March 27, 2019
SEN. JIM INHOFE (R-OK) is a long-time resident of Tulsa, a pilot and certified flight instructor with more than 11,000 flight hours and an advocate for aviation professionals. Since coming to the U.S. Senate in 1994, he has been a leader on many general aviation issues. For example, as chairman of the Subcommittee on Transportation and Infrastructure of the Environment and Public Works Committee and a member of the Senate Committee on Commerce, Science, and Transportation, Inhofe supports infrastructure development because he believes one of the inherent roles of government is to provide infrastructure to enable access to transportation and fully connect the national economy. Prior to arriving in the U.S. Senate, Inhofe served in the U.S. House of Representatives, the Oklahoma House and Senate, and as mayor of Tulsa.
Q: The FAA Reauthorization Act of 2018 includes numerous provisions that you have long championed. What are the most important ones?
The FAA reauthorization bill is a win for general aviation, pilots and consumers. Besides providing long-term (five years) of FAA funding without a controversial proposal to privatize our nation’s air traffic control system, this legislation makes needed investments in our national airport infrastructure, supports the general aviation community, improves commercial airline service, streamlines the FAA’s regulatory processes, enhances aviation security and promotes the responsible and safe integration of drones in our national airspace.
As an active pilot, I’m especially pleased that many provisions I have fought for that promote transparency for pilots subject to FAA enforcement proceedings and support the rights of all pilots are being enacted, including reforms to the NOTAM program.
I also worked to ensure that this bill invests in the future of aviation by addressing the shortage of pilots, aviation technicians, and other professionals that support the aviation industry. My provisions create collaborative pilot education and aviation workforce initiatives to make a career in aviation accessible to young Americans everywhere.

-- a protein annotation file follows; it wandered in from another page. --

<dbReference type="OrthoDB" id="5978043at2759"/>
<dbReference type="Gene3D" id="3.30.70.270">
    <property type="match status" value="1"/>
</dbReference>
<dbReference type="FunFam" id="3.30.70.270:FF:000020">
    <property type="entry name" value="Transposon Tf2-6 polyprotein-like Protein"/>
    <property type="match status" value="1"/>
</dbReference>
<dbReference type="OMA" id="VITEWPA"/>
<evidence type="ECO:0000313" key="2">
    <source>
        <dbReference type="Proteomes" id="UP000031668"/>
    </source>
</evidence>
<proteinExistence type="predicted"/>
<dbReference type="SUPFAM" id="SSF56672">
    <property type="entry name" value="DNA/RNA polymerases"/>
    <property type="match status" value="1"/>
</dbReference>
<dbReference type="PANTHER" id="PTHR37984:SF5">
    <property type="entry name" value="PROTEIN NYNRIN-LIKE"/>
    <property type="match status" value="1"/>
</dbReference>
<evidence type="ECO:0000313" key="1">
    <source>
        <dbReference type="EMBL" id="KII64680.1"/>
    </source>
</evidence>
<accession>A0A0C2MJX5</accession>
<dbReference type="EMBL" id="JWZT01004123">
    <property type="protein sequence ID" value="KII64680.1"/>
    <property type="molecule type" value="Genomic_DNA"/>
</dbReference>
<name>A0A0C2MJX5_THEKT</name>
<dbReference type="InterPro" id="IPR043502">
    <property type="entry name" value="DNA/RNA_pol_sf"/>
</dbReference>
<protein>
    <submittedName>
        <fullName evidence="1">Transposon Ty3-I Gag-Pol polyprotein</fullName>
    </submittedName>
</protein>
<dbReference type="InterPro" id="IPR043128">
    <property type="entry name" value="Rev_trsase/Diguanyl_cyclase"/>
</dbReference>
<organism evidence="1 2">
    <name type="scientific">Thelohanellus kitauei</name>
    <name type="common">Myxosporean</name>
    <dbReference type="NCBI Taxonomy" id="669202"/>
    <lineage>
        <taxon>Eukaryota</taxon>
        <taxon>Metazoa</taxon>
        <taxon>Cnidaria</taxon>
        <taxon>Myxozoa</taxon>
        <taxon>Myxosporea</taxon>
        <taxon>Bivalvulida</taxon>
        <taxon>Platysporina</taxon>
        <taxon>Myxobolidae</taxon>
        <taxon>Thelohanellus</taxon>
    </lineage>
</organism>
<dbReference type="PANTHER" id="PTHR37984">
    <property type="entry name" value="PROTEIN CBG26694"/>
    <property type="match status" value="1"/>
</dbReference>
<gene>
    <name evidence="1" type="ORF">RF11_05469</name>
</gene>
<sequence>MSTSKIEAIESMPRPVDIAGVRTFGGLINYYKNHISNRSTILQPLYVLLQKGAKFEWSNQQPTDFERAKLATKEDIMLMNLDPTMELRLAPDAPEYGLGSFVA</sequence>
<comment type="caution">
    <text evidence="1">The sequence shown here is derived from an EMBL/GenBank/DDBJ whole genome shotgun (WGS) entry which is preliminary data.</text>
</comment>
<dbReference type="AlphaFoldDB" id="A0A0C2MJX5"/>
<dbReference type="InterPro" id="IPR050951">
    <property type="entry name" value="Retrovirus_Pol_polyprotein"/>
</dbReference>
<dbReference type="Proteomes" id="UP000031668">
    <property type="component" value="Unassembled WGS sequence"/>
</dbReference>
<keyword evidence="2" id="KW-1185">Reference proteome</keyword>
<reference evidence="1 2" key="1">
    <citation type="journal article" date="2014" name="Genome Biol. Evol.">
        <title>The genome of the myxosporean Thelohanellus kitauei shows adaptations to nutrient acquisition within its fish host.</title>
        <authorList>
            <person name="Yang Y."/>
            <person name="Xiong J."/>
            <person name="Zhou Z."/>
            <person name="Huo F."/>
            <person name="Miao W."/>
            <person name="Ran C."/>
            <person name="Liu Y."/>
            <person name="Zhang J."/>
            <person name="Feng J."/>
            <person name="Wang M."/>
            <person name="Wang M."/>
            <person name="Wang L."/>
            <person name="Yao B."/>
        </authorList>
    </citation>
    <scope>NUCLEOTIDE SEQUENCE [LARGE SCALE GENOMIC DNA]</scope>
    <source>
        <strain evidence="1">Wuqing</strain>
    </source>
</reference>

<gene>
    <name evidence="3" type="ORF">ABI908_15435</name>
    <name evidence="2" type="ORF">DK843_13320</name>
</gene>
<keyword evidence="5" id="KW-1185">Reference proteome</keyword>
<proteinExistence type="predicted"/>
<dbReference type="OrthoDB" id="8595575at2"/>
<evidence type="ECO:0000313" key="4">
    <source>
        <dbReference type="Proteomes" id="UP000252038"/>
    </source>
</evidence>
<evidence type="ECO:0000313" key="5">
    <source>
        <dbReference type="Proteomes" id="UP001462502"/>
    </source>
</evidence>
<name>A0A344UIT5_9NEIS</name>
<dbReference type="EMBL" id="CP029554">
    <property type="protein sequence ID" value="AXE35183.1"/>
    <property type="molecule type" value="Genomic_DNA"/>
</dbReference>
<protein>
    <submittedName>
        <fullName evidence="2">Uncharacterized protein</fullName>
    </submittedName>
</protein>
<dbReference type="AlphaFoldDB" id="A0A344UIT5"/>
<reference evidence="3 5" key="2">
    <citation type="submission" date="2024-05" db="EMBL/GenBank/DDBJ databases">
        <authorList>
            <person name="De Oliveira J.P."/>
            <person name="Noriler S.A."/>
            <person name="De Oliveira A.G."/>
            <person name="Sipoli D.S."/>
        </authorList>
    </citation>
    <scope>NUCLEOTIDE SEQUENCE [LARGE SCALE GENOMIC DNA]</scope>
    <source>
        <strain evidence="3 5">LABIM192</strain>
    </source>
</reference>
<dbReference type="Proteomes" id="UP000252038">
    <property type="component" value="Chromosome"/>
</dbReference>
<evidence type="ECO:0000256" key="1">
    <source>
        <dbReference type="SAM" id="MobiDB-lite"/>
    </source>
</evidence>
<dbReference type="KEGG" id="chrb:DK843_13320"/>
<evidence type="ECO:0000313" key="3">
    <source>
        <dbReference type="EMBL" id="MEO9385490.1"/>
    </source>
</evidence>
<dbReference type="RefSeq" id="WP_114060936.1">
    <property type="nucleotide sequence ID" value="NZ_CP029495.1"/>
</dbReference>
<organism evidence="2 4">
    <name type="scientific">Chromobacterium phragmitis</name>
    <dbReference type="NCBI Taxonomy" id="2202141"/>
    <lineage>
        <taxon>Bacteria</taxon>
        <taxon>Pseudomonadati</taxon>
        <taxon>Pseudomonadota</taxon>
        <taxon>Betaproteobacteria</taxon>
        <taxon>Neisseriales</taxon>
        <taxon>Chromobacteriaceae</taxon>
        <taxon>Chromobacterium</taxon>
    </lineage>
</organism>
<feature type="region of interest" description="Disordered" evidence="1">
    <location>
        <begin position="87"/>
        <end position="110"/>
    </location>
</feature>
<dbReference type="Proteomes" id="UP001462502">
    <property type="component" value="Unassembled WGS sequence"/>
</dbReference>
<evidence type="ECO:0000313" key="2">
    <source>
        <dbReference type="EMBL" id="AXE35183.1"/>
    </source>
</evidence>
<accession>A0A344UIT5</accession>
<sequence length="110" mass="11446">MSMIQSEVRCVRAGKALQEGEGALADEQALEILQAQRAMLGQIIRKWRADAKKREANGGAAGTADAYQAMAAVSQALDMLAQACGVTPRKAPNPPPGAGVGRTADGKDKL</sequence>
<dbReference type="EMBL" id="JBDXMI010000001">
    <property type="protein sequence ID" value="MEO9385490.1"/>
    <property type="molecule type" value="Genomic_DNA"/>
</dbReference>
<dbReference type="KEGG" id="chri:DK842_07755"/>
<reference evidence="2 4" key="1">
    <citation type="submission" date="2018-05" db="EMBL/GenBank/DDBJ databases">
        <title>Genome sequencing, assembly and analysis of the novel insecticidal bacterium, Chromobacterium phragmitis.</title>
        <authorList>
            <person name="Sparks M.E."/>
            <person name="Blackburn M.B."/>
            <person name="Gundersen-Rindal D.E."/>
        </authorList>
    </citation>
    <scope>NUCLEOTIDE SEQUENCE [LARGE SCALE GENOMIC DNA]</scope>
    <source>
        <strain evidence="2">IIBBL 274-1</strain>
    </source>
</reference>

I’d also include the enactment of the Volunteer Pilot Protection Act. Pilots are passionate volunteers – I see this at Oshkosh every year. I was proud to enact into law the Volunteer Pilot Protection Act of 2017, to help protect pilots who volunteer to fly individuals in need of medical treatment or for other charitable purposes. This Good Samaritan law for pilots is long overdue.
Q: Business aviation is facing a growing shortage of qualified talent. What legislative proposals have you offered to address this challenge?
Earlier I had proposed three separate aviation workforce related bills:
- The Securing and Revitalizing Aviation Act – This bill, which I introduced along with Sen. Tammy Duckworth (D-IL), was intended to authorize the Pilot Education Program, which was to focus competitive grants that would enable high schools to offer ground school courses, a first step for all who are pursuing aviation careers.
- The Aviation Maintenance Workforce Development Pilot Program Bill – This legislation, introduced with Senators Richard Blumenthal (D-CT), Jerry Moran (R-KS) and Maria Cantwell (D-WA), was designed to fund the Aviation Maintenance Workforce Development Program, which focuses competitive grants to support career and technical development of aircraft maintainers to address a severe shortage of maintenance professionals.
- The Modernize Training at Aviation Maintenance Technician Schools Bill –This legislation, which I introduced along with Orrin Hatch (R-UT), Maria Cantwell (D-WA) and Richard Blumenthal (D-CT), was drafted to direct the FAA to modernize the mandatory curriculum for aviation maintenance technician schools for the first time since the 1960s.
Fortunately, all of these provisions were included in the FAA Reauthorization Act of 2018.
Q: Ensuring the continuation of key FAA programs also has been one of your priorities. What have been the most notable?
As an avid pilot, I know first-hand the importance of key FAA programs. In May 2013, the FAA threatened to close 149 contract towers due to sequestration. Contract towers support general aviation safety, emergency medical operations, agriculture, law enforcement and military-related and national security operations. Since then, it has been my priority to secure full funding for con-tract towers.
Last year, Congress enacted my legislation to ensure that the FAA Aircraft Registry Office will remain open during a government shutdown. This office ensures the day-to-day operations of the aviation industry and is essential to our national security.
Finally, I have worked to maintain weather reporting professionals at airports across the nation. These observers provide accurate and timely weather forecasts, which is very important.